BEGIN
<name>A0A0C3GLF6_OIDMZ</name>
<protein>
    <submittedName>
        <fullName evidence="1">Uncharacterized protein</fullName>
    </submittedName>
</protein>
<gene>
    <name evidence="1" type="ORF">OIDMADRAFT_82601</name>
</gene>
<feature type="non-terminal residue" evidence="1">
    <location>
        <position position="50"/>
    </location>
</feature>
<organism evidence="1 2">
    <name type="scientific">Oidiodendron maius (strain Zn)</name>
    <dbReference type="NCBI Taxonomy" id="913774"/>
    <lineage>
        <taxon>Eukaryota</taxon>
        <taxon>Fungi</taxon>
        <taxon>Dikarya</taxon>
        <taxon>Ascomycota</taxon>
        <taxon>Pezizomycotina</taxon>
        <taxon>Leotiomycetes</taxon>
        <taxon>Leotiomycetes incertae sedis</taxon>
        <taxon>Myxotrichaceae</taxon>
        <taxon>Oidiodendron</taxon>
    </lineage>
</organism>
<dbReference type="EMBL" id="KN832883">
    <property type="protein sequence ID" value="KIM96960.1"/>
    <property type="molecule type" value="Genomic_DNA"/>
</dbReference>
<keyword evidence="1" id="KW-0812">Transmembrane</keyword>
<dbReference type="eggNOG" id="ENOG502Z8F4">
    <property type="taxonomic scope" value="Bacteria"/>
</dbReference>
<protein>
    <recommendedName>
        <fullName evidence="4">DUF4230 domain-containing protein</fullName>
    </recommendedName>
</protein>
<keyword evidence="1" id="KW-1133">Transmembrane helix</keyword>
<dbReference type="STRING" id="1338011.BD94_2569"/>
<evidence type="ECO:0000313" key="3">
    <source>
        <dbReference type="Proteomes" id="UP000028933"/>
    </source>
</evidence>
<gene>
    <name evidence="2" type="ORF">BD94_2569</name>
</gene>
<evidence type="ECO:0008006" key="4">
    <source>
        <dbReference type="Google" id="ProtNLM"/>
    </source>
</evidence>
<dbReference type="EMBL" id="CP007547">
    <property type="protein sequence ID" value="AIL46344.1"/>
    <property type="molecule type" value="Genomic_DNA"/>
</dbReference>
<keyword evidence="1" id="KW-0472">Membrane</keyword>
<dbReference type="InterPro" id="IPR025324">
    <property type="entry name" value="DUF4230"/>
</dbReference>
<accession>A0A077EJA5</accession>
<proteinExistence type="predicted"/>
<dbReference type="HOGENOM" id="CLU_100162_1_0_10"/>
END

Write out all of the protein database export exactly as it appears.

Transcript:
<name>A0A0C3GLF6_OIDMZ</name>
<protein>
    <submittedName>
        <fullName evidence="1">Uncharacterized protein</fullName>
    </submittedName>
</protein>
<gene>
    <name evidence="1" type="ORF">OIDMADRAFT_82601</name>
</gene>
<feature type="non-terminal residue" evidence="1">
    <location>
        <position position="50"/>
    </location>
</feature>
<organism evidence="1 2">
    <name type="scientific">Oidiodendron maius (strain Zn)</name>
    <dbReference type="NCBI Taxonomy" id="913774"/>
    <lineage>
        <taxon>Eukaryota</taxon>
        <taxon>Fungi</taxon>
        <taxon>Dikarya</taxon>
        <taxon>Ascomycota</taxon>
        <taxon>Pezizomycotina</taxon>
        <taxon>Leotiomycetes</taxon>
        <taxon>Leotiomycetes incertae sedis</taxon>
        <taxon>Myxotrichaceae</taxon>
        <taxon>Oidiodendron</taxon>
    </lineage>
</organism>
<dbReference type="EMBL" id="KN832883">
    <property type="protein sequence ID" value="KIM96960.1"/>
    <property type="molecule type" value="Genomic_DNA"/>
</dbReference>
<keyword evidence="1" id="KW-0812">Transmembrane</keyword>
<dbReference type="eggNOG" id="ENOG502Z8F4">
    <property type="taxonomic scope" value="Bacteria"/>
</dbReference>
<protein>
    <recommendedName>
        <fullName evidence="4">DUF4230 domain-containing protein</fullName>
    </recommendedName>
</protein>
<keyword evidence="1" id="KW-1133">Transmembrane helix</keyword>
<dbReference type="STRING" id="1338011.BD94_2569"/>
<evidence type="ECO:0000313" key="3">
    <source>
        <dbReference type="Proteomes" id="UP000028933"/>
    </source>
</evidence>
<gene>
    <name evidence="2" type="ORF">BD94_2569</name>
</gene>
<evidence type="ECO:0008006" key="4">
    <source>
        <dbReference type="Google" id="ProtNLM"/>
    </source>
</evidence>
<dbReference type="EMBL" id="CP007547">
    <property type="protein sequence ID" value="AIL46344.1"/>
    <property type="molecule type" value="Genomic_DNA"/>
</dbReference>
<keyword evidence="1" id="KW-0472">Membrane</keyword>
<dbReference type="InterPro" id="IPR025324">
    <property type="entry name" value="DUF4230"/>
</dbReference>
<accession>A0A077EJA5</accession>
<proteinExistence type="predicted"/>
<dbReference type="HOGENOM" id="CLU_100162_1_0_10"/>